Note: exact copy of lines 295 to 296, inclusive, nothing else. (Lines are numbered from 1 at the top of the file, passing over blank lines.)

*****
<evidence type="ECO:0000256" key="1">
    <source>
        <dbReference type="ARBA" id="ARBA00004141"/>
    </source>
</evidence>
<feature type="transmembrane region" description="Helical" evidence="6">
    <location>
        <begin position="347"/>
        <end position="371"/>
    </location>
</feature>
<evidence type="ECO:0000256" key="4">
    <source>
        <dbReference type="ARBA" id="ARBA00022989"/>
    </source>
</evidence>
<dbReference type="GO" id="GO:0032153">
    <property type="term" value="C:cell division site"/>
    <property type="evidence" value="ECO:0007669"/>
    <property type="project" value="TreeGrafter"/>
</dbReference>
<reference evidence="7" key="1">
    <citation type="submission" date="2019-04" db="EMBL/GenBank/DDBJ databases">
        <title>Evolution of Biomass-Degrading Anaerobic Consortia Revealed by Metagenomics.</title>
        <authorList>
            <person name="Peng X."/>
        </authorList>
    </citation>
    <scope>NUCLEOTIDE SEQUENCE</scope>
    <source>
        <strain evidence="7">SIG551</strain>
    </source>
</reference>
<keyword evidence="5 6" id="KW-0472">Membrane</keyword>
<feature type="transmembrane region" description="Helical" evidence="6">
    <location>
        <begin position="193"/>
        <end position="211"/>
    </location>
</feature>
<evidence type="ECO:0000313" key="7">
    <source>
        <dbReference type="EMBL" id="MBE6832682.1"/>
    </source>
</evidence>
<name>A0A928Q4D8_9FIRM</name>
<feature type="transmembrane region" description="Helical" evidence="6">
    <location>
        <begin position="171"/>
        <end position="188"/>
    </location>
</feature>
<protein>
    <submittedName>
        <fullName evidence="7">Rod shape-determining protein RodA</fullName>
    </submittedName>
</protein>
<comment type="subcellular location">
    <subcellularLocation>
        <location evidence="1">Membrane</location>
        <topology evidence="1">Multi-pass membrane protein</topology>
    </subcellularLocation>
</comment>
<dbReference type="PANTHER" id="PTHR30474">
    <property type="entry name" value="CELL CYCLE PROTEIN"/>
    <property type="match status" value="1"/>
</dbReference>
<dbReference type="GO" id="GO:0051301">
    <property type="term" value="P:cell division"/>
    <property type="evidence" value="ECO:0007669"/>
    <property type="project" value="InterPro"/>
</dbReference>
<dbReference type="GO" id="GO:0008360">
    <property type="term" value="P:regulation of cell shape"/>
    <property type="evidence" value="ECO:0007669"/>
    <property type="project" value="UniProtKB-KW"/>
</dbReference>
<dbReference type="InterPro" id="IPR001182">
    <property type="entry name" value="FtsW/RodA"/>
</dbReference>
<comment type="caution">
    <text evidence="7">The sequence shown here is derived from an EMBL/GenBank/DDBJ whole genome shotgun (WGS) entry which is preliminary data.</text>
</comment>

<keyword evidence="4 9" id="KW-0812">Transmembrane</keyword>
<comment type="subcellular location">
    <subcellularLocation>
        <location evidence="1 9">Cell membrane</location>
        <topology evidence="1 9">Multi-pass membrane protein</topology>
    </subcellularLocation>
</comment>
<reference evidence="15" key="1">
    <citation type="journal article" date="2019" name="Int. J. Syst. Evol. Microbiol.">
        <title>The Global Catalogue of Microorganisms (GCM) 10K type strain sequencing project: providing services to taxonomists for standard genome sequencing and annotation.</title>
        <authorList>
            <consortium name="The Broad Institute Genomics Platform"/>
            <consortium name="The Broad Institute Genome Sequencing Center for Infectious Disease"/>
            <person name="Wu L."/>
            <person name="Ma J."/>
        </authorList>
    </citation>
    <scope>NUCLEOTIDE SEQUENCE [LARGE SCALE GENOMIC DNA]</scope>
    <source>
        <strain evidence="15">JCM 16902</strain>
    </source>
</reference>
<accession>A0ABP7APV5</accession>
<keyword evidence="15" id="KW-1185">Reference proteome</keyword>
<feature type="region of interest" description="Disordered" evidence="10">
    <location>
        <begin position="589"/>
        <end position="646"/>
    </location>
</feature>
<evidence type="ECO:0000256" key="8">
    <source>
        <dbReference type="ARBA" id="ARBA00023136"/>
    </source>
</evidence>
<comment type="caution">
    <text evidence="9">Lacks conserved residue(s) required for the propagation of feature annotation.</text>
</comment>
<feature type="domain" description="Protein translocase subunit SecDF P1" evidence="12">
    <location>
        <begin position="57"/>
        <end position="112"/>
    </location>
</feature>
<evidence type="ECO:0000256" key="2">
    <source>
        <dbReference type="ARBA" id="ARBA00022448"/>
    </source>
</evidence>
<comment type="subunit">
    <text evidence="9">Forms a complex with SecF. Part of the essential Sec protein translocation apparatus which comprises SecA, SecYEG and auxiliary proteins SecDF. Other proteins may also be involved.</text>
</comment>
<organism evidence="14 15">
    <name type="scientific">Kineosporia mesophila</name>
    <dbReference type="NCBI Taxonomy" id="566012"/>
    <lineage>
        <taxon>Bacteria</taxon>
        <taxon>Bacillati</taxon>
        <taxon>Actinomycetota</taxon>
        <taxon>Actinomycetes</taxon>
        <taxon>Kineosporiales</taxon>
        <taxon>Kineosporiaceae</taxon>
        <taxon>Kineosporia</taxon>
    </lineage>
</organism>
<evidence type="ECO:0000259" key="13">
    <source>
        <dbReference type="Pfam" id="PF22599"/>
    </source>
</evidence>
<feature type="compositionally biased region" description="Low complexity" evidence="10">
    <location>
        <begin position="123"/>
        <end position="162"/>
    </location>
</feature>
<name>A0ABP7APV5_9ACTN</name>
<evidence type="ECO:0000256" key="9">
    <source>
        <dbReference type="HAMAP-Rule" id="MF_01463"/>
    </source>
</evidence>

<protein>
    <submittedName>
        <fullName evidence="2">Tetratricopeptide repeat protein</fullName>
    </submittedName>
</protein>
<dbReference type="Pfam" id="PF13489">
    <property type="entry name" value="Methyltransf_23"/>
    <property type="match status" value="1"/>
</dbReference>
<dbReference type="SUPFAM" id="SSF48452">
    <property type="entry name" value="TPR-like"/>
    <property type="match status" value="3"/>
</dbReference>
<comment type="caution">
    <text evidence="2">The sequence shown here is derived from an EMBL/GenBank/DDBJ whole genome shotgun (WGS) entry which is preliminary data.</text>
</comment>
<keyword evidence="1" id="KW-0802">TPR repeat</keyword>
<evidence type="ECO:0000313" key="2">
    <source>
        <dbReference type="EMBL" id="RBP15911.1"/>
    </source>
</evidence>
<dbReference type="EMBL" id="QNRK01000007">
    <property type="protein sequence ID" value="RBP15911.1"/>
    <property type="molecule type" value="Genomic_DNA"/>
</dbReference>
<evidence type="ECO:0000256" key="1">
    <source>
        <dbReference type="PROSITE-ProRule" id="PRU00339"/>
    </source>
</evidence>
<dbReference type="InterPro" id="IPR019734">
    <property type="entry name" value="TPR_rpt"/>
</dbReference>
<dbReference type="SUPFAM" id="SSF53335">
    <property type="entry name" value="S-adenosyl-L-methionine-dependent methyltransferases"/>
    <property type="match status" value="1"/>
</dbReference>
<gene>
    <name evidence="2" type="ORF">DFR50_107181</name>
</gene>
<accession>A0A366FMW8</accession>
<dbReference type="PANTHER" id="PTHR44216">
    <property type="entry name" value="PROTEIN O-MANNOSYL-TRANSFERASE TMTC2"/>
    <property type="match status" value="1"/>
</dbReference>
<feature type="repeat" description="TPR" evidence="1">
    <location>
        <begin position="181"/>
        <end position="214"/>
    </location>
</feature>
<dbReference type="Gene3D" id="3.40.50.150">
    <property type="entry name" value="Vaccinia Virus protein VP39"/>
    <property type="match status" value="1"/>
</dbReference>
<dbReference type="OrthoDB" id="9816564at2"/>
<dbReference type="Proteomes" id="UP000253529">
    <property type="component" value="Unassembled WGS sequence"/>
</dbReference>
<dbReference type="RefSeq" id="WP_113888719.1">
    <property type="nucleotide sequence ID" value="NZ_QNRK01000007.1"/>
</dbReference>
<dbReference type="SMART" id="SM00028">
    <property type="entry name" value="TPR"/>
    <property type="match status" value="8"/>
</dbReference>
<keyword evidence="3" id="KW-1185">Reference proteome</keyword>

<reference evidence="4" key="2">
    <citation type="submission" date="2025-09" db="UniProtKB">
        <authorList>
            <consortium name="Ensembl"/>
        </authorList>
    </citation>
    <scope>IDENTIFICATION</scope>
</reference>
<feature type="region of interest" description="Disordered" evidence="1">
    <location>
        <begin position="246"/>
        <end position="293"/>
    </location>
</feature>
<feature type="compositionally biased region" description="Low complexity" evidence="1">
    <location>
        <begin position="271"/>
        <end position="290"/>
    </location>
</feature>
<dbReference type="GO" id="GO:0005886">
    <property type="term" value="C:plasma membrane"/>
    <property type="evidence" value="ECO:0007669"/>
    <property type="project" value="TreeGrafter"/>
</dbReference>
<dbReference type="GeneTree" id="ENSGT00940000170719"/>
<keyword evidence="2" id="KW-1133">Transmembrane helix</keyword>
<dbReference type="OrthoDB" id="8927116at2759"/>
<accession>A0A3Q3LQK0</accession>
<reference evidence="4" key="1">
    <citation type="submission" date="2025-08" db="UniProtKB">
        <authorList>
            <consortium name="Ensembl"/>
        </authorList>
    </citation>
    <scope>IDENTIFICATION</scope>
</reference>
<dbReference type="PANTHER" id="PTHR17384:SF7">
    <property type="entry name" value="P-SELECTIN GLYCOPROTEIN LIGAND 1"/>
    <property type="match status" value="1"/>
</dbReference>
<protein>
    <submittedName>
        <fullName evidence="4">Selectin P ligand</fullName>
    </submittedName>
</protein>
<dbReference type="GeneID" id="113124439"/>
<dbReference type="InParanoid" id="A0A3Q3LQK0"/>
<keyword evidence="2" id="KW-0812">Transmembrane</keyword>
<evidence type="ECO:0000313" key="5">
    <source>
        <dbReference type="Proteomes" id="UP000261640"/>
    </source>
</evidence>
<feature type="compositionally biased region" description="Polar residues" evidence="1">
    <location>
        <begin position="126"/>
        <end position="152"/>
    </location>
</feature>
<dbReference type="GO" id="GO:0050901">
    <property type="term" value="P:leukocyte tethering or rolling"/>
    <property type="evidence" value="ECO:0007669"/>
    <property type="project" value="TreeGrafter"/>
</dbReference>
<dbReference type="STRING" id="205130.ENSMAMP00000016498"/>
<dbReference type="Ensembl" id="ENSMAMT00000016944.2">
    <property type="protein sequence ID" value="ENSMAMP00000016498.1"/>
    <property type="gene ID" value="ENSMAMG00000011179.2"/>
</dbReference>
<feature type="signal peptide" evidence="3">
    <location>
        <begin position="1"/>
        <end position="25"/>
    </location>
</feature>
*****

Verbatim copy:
    <property type="term" value="P:leukocyte tethering or rolling"/>
    <property type="evidence" value="ECO:0007669"/>